A Lesson in Dynamic Range (or Why 32 Bits per Sample Should Never Catch On)

de stem van Akbar

Photo:Attribution Some rights reserved by Marco Raaphorst

Anywhere you go, you will be able to find people who will insist that more is better. Bigger cars, larger portions, and more bits in your audio samples. But we thinking people know that there is such as too much of a good thing, don’t we? I refer, of course, to having too many audio sample bits.

The amount of bits in a number determines the allowable range of that number.  Each bit you add doubles the maximum number.  Each bit also doubles the ratio between the maximum value and the granularity.  This ratio, remember, is the dynamic range of the signal, and is measured in dB.  Since each bit is a doubling, and each doubling adds 6.02dB (we’ll just call it 6 – it makes the math easier), then the dynamic range of a digital signal is equal to numberOfBitsPerSample * 6dB.  For 8bit audio, that’s 48dB.  Sixteen-bit samples have 96dB, which is nearly our range of normal hearing.

Okay, so we can find a dB value.  But how does this apply to the real world?  A raw dB value is nothing more than a ratio between two numbers, and isn’t generally all that useful.  In order to make it a meaningful measurement, we have to specify a well-known value against which we’re comparing the measurement.  This value is called the reference level.  We then speak of a measurement in dBxyz, where xyz specifies the reference.  For example, you might see a voltage measured in dBV, which is the ratio to 1.0 Volts RMS.  In the digital world, you often see dBFS, or decibels relative to digital Full Scale.  In an earlier post, I used the term “dBSPL” without defining it (and got called out for it – Thanks, Steve).  Well, As TommyK helpfully points out, dBSPL is air pressure relative to 0.00002 Pascals – the threshhold of hearing.  This makes dBSPL a very useful measurement for sounds in air.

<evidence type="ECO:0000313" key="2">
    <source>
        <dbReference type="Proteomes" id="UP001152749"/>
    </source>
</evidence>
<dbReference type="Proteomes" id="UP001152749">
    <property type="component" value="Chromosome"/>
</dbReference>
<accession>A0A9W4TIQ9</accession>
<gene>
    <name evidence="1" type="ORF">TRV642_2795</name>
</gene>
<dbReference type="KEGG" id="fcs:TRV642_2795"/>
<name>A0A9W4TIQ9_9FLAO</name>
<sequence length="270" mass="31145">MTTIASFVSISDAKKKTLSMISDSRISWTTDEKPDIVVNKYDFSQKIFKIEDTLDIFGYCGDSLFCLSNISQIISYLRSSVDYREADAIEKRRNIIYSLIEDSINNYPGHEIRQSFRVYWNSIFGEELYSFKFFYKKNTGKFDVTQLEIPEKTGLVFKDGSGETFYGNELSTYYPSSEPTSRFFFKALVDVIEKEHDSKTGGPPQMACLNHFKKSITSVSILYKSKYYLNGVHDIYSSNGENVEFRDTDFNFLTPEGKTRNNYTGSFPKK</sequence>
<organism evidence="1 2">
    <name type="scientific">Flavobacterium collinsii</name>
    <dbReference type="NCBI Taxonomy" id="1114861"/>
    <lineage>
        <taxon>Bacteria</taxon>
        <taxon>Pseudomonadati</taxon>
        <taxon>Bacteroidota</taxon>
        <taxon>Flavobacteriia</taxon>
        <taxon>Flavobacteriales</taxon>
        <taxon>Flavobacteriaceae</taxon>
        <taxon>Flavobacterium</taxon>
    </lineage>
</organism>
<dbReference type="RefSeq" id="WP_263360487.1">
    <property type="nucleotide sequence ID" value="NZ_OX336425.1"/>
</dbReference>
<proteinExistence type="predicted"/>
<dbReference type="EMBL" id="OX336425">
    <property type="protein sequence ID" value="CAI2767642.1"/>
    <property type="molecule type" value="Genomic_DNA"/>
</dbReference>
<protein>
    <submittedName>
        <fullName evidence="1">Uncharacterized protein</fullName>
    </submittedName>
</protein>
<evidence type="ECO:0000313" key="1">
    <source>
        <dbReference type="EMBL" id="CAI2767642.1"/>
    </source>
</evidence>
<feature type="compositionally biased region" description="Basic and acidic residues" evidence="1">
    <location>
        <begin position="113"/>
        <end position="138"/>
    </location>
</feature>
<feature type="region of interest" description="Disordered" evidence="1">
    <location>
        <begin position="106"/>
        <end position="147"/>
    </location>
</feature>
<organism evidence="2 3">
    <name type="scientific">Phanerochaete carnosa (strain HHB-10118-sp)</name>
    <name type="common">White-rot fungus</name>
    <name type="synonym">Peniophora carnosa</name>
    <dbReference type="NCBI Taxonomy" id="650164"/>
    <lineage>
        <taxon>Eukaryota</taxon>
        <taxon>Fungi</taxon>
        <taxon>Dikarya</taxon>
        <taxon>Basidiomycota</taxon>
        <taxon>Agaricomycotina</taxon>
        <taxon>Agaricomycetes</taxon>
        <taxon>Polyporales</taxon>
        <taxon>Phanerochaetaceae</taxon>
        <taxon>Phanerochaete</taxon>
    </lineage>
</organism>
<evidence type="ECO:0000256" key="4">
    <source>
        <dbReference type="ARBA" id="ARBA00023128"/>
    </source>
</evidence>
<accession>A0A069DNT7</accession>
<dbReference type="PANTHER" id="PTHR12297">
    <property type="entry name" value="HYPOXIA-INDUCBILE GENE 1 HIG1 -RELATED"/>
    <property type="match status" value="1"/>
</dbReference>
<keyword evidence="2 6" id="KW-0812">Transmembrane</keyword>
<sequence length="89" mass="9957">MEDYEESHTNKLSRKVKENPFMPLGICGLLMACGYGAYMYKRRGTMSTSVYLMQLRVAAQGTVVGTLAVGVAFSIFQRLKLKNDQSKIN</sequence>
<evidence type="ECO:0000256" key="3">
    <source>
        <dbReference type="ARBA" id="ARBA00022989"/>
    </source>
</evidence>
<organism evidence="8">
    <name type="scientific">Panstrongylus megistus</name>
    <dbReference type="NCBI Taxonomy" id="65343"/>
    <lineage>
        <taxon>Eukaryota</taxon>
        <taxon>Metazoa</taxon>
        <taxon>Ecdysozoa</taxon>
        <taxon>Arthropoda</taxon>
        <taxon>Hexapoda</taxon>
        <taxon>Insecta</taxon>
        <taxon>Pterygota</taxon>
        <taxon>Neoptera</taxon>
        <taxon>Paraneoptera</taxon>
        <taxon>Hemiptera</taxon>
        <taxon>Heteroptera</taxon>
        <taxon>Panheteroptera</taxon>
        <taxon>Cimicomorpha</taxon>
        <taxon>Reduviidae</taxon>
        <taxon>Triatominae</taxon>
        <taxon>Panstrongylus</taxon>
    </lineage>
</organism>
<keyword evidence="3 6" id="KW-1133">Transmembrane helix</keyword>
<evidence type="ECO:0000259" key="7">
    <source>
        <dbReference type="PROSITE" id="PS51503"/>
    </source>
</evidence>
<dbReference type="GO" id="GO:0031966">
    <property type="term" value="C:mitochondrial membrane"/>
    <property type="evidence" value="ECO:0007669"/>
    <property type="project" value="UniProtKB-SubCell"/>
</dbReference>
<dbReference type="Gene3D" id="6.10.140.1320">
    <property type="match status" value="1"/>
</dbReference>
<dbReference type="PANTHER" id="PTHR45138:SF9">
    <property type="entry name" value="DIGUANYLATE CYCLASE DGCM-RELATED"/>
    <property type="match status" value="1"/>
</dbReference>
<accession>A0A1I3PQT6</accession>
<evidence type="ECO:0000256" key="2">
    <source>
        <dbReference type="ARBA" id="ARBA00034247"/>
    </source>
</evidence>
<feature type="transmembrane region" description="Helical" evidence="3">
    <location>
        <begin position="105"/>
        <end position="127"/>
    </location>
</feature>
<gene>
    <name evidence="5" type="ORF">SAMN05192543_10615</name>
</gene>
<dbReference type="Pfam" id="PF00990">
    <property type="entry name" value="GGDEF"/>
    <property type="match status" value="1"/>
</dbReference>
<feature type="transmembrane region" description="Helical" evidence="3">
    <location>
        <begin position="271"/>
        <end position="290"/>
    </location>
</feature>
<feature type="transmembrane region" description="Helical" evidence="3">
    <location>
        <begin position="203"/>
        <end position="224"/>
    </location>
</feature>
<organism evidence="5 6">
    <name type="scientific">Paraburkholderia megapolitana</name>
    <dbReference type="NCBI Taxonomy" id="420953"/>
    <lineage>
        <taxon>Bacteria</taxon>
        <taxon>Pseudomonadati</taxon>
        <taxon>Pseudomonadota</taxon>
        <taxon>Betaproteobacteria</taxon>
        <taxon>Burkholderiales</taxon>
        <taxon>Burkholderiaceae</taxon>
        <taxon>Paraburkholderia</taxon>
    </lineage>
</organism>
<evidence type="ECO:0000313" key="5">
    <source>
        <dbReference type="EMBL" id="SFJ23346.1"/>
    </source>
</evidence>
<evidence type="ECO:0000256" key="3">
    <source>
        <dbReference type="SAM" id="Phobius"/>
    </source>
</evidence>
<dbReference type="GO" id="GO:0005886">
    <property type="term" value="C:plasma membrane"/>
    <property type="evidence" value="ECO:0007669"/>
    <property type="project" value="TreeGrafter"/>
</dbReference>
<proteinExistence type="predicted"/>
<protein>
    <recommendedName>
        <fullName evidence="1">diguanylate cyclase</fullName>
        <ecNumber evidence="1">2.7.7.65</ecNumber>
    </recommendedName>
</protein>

So let’s consider an audiophile’s dream – a 32-bit-per-sample signal.  Now consider an ultimate amplifier and speaker that can take advantage of all 32-bits in air.  First of all You want to set the lowest bit at 0dBSPL.  Anything lower would not only be below the threshhold of hearing even at 3kHz (the most sensitive point), but would also be drowned out by the noise of random air molecules bouncing off of your speaker.  So if the low-end is at 0dBSPL, what’s the high-end of 32 bits?  From our equation above, 32 bits per sample provides a 192dB dynamic range.  Overkill?  The threshhold of pain is about 120dBSPL, and it’s generally accepted that being exposed to over 140dBSPL will result in permanent hearing damage.

Put another way, 0.00002 Pa + 192dB works out to be about 85kPa.  One atmosphere of pressure is 101.325kPa.  When our ultimate amp/speaker plays Mozart at full-scale, it create a sound pressure wave capable of moving nearly the whole atmosphere several thousand times per second.  Standing in that mosh pit is a good way to come down with an instantly lethal case of the bends.  The word ‘explode’ also comes to mind.

On the plus side, I guess you won’t really have to worry about hearing damage afterward.

From: blogs.msdn.com